New study confirms cannabis legalization reduces violent crime
Recreational marijuana was linked to a decrease in reported rapes and thefts.
An activist smokes a joint during a prostest under the motto “No vamos a pagar, lo vamos a pegar” (something like ‘We are not going to pay for it, we are going to get the kick out of it”) against the imposing of fines for smoking marijuana by police according to their new code, in Bogota, on August 1, 2017 (Photo by Raul Arboleda/AFP/Getty Images)
A new study published in the Journal of Economic Behavior and Organization has added to an ever-growing body of research which suggests that cannabis legalization is linked to a decrease in violent crime. The study, conducted by researchers at the University of Bologna in Italy, looks at legalization’s effects on crime in the state of Washington.
The findings are the result of a comparison between Washington state, after it legalized in 2012, and the neighboring state of Oregon, which legalized two years later in 2014. That two-year gap allowed researchers to compare violent crime rates across several counties in both states and measure the effects of legalization.
Researchers examined 11 counties in Washington and 10 in Oregon and examined a range of data on crime and substance use. Their findings revealed that the legalization of recreational marijuana was linked to a 15 to 30 percent decrease in reported rapes and a 10 to 20 percent decrease in thefts.
The researchers cite four reasons they believe the legalization of cannabis may have had a positive effect on violent crime rates starting with the suggestion that legalization itself, “reduces the likelihood of [cannabis users and growers] engaging in violent activities.” They go on to say that legalization reduces the likelihood that those growing and selling cannabis will be involved in gang activity while the regulation of a legal market frees up police resources to combat other crimes.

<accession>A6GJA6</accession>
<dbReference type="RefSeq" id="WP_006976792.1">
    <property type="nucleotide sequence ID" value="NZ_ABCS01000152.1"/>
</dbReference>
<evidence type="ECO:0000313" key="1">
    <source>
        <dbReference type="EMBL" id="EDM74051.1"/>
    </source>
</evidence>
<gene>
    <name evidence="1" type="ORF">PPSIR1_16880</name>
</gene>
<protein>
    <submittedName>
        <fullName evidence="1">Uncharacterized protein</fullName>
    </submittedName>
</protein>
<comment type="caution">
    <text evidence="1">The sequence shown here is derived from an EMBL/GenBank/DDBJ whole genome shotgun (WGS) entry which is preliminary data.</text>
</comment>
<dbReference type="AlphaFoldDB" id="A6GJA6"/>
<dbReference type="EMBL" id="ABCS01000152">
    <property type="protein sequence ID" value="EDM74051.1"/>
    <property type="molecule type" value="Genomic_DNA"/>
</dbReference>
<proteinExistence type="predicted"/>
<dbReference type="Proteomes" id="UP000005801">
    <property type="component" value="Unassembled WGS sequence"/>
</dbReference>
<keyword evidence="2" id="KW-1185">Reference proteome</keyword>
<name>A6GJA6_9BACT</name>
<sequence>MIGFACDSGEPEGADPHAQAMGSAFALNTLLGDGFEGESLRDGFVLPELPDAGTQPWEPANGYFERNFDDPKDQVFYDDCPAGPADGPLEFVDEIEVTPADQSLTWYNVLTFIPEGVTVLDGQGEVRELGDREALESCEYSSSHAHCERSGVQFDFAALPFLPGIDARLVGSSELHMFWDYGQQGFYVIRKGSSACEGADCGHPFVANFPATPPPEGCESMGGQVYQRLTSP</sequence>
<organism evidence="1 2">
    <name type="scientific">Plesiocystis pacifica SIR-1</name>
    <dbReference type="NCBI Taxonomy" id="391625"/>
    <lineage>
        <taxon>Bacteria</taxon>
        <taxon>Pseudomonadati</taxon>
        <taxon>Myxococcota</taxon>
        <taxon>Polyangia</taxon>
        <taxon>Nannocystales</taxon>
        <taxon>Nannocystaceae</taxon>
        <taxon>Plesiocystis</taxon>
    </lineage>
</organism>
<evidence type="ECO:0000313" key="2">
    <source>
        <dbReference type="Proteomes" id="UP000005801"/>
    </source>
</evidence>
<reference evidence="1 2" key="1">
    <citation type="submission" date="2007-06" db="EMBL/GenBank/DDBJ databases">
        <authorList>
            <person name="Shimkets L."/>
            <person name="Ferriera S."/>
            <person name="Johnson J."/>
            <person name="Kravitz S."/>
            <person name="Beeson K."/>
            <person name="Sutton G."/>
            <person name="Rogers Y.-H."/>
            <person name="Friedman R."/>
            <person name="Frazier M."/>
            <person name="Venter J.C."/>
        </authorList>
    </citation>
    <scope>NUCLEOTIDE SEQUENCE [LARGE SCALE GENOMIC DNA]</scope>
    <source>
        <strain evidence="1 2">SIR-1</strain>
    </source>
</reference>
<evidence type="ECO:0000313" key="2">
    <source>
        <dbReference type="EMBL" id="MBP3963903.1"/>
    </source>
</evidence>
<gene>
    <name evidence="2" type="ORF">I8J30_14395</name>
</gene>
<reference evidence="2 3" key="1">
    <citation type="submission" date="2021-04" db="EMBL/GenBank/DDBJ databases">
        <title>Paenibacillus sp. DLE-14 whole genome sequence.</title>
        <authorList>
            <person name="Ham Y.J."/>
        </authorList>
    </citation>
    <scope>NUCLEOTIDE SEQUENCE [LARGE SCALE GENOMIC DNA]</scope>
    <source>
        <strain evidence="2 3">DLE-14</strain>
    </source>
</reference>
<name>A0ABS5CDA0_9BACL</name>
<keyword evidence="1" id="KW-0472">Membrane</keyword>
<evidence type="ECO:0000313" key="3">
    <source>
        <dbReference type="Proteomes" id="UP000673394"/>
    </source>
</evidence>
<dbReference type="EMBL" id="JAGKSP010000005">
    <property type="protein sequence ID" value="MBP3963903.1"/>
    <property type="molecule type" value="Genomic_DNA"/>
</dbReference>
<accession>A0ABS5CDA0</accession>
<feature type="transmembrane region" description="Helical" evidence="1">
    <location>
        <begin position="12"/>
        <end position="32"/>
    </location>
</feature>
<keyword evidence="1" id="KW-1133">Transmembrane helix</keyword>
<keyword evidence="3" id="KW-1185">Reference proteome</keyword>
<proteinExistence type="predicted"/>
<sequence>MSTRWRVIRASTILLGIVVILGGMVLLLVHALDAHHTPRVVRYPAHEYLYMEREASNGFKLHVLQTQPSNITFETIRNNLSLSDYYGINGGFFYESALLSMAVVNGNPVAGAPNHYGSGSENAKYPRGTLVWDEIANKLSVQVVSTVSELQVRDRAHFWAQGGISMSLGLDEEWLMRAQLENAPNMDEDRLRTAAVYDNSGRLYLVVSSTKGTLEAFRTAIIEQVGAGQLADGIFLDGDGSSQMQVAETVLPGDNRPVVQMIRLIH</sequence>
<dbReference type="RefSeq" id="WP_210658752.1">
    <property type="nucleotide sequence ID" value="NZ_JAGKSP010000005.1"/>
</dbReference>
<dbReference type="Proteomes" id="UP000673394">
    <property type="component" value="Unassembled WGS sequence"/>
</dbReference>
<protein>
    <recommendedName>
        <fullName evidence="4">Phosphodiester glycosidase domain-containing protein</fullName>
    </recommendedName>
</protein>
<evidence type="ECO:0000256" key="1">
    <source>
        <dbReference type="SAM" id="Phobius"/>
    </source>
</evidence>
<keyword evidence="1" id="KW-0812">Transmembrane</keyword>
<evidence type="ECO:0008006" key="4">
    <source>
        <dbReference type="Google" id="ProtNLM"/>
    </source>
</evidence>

The study also found that residents in legal states reduced their normal and binge alcohol consumption significantly when provided with the alternative of legal weed. Researchers see this reduction in the use of more “violence-inducing substances” like alcohol and cocaine as a contributing factor.
The findings are yet another example of science fighting back against statements made by Attorney General Jeff Sessions. Since being appointed as the country’s top law enforcement official Sessions has linked cannabis to violent crime with seemingly little evidence saying, “I believe it’s an unhealthy practice, and current levels of THC in marijuana are very high compared to what they were a few years ago, and we’re seeing real violence around that.”
After meeting with the Attorney General of Nebraska, Doug Peterson, last year, Sessions directly associated legal marijuana states to an increase in violent crime. He cited Peterson’s concerns that legalization in Colorado has increased crime in neighboring Nebraska.
In 2014, Nebraska brought a case before the Supreme Court claiming damages brought by the state of Colorado as a result of cannabis legalization. The case was dismissed, and Sessions’ claims were debunked by fact-checking website Snopes which found that there was very little evidence to show that legalization was a direct cause of increases in violent crime, both in Colorado and its neighboring states.
Instead, prior research shows that cannabis legalization results in decreased crime rates, supporting the most recent study. Among those previous studies, when researchers examined crime rates across 11 western states in 2016, they found that medical marijuana legalization has “no negative spillover effects” and resulted in significant decreases in violent crime.